The analysis was carried out by qualitative content analysis that expresses the material through comparisons for similarities and differences described in categories and themes . Four members of the research group started with independent, naïve reading of the interviews to get a broad picture and understanding of the context. Each interview was selected as a unit of analysis. Then, the material was read on a more profound level and meaning units were selected from the unit of analysis and codes were created. Meaning units are sentences with rich meaning that speaks of the purpose of the study. Codes are labels for the selected meaning units. The result of the coding was negotiated within the research group to assert the credibility of the material.
The manifest content of the text, ie, the spoken content in the codes was first sorted into nine subcategories and then formed into three categories (Figure 2). The sorting process of codes was performed by the first author and repeatedly reflected upon and discussed by all the members of the research group. A theme was then identified from the underlying content of the material. Coding and analyses were facilitated by the qualitative data software Open Code (http://www.phmed.umu.se/enheter/epidemiologi/forskning/open-code/ webcite).
Figure 2. The process of transforming a meaning unit in to a subcategory by qualitative content analysis.
The licensed practical nurse experiences about fall risk and fall prevention work are presented in one theme: “the balancing act”. The theme includes three categories, “the right to decide”, “the constant watch”, and “the ongoing negotiation”, plus nine subcategories (Figure 3). The analysis showed similarities and differences between acute and rehabilitation wards. The result is illustrated through descriptive quotations in italics. The subcategories are interwoven in the descriptions.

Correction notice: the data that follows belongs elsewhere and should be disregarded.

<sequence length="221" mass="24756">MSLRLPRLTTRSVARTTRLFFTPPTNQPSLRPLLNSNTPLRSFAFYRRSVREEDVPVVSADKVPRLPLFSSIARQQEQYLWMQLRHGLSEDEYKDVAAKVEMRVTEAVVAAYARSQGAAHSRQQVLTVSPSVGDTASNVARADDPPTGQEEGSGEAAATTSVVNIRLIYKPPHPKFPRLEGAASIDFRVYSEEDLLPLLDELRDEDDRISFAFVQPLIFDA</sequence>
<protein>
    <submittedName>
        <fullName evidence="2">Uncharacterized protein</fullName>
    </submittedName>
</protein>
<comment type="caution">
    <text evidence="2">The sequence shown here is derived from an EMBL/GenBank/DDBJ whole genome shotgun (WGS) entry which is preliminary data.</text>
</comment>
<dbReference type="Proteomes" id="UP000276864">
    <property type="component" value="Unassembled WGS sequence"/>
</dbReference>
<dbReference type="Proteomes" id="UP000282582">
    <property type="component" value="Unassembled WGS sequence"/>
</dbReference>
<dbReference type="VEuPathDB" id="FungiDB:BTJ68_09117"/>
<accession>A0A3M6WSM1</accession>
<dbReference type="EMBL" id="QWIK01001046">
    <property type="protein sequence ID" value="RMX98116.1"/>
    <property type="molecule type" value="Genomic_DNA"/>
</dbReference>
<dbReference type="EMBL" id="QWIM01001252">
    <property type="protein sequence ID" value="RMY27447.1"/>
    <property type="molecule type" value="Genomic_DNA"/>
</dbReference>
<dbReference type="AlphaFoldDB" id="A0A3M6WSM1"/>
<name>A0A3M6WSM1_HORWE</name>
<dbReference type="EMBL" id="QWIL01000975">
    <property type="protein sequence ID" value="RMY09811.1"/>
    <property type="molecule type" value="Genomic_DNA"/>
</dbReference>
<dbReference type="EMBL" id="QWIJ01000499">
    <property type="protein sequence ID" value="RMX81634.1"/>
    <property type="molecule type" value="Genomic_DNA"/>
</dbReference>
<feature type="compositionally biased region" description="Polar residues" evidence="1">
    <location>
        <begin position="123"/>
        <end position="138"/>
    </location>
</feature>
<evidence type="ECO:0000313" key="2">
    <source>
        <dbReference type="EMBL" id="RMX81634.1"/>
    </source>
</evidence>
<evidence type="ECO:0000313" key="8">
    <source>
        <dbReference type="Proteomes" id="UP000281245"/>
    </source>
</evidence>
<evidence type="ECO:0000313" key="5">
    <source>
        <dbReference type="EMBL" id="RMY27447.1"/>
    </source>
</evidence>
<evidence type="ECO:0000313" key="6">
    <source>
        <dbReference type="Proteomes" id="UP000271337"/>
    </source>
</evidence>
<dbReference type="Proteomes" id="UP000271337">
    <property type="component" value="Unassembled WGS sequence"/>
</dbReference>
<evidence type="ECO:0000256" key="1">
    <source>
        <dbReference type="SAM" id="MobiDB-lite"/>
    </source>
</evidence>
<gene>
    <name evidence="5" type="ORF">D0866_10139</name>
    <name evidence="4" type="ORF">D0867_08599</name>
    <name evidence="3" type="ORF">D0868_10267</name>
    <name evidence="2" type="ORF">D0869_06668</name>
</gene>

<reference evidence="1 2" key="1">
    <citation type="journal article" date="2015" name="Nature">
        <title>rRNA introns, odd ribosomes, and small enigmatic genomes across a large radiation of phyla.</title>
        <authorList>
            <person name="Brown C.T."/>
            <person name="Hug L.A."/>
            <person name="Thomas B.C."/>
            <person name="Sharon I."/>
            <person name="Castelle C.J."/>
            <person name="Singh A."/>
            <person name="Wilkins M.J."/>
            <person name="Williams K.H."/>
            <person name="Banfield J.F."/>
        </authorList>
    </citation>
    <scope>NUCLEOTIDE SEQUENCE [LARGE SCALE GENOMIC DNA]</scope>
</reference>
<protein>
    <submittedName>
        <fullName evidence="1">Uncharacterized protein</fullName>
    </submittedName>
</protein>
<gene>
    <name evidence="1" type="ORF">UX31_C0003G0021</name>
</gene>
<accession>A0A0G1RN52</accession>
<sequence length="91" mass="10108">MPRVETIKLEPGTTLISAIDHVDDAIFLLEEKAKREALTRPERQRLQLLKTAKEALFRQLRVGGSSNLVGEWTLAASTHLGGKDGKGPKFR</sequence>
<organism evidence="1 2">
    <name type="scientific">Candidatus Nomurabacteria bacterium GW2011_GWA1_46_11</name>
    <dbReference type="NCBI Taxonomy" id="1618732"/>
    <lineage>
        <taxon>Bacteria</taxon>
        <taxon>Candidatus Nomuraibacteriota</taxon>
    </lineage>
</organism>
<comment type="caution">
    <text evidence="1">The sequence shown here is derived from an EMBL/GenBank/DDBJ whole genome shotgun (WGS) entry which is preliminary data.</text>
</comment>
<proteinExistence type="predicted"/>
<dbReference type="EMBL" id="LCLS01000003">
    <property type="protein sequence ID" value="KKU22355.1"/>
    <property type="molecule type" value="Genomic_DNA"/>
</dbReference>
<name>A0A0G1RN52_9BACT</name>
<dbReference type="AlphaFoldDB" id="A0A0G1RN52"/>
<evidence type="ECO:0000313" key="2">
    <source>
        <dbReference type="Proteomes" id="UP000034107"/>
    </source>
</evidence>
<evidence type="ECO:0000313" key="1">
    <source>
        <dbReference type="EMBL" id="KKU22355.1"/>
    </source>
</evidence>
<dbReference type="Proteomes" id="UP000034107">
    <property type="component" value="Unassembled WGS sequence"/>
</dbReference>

Figure 3. A model illustrating licensed practical nurse experiences of falls and fall prevention. Each subcategory, illustrated by an ellipse, is shifted towards the ward that most strongly represented the subcategory.
The right to decide
Having the mandate
In the rehabilitation ward, LPNs felt that their leadership had certain expectations of their work regarding fall risk and fall prevention measures. The task of systematically assessing and discussing these issues was considered a work assignment. Every team member was supposed to judge a patient’s risk of falling, and the LPNs were expected to assess each patient’s risk of falling within 48 hours after admission. They were encouraged to voice their opinions and suggest prevention measures.
In the acute ward, the LPNs said the focus was to medically stabilize, mobilize and transfer the patients to another facility or home as soon as possible. They did not experience clear expectations that they were to work systematically with fall prevention, and they did not use the words “risk of falling”.
"“It (fall risk and prevention assessment) is supposed to be done within a certain number of hours. It’s on the work list and looks like a red traffic light. But it increases awareness enormously.” (Interview 1, Rehabilitation ward)"
LPNs in both wards took pride in their professional knowledge and were confident in their opinions and assessments. They could speak their minds without the back up of another profession. They considered it important to be able to take a stance and have one’s own initiative.
The LPNs at the rehabilitation ward had learned to see and think of fall risk prevention. Therefore, observations were superior for oral reports and scoring of fall-risk prevention tools. They felt that the knowledge was a part of themselves, almost like “software in our heads”.
"“..Can I just step forward and have an opinion? And now we can see that I’m actually right. We know these things! I think that was the biggest hurdle to pass… to dare to write it!” (Interview 1, Rehabilitation ward)"
Responsibility to protect
To feel engaged in their patients’ mental and physical health was described as essential by the licensed practical nurses at both wards. Even though the LPNs understood the physical distress that the patient was under, they knew they had to push the patient and sometimes nag. They considered it important to help the patient proceed in the rehabilitation process. Sometimes they worried how a patient at high risk for falls would manage at home.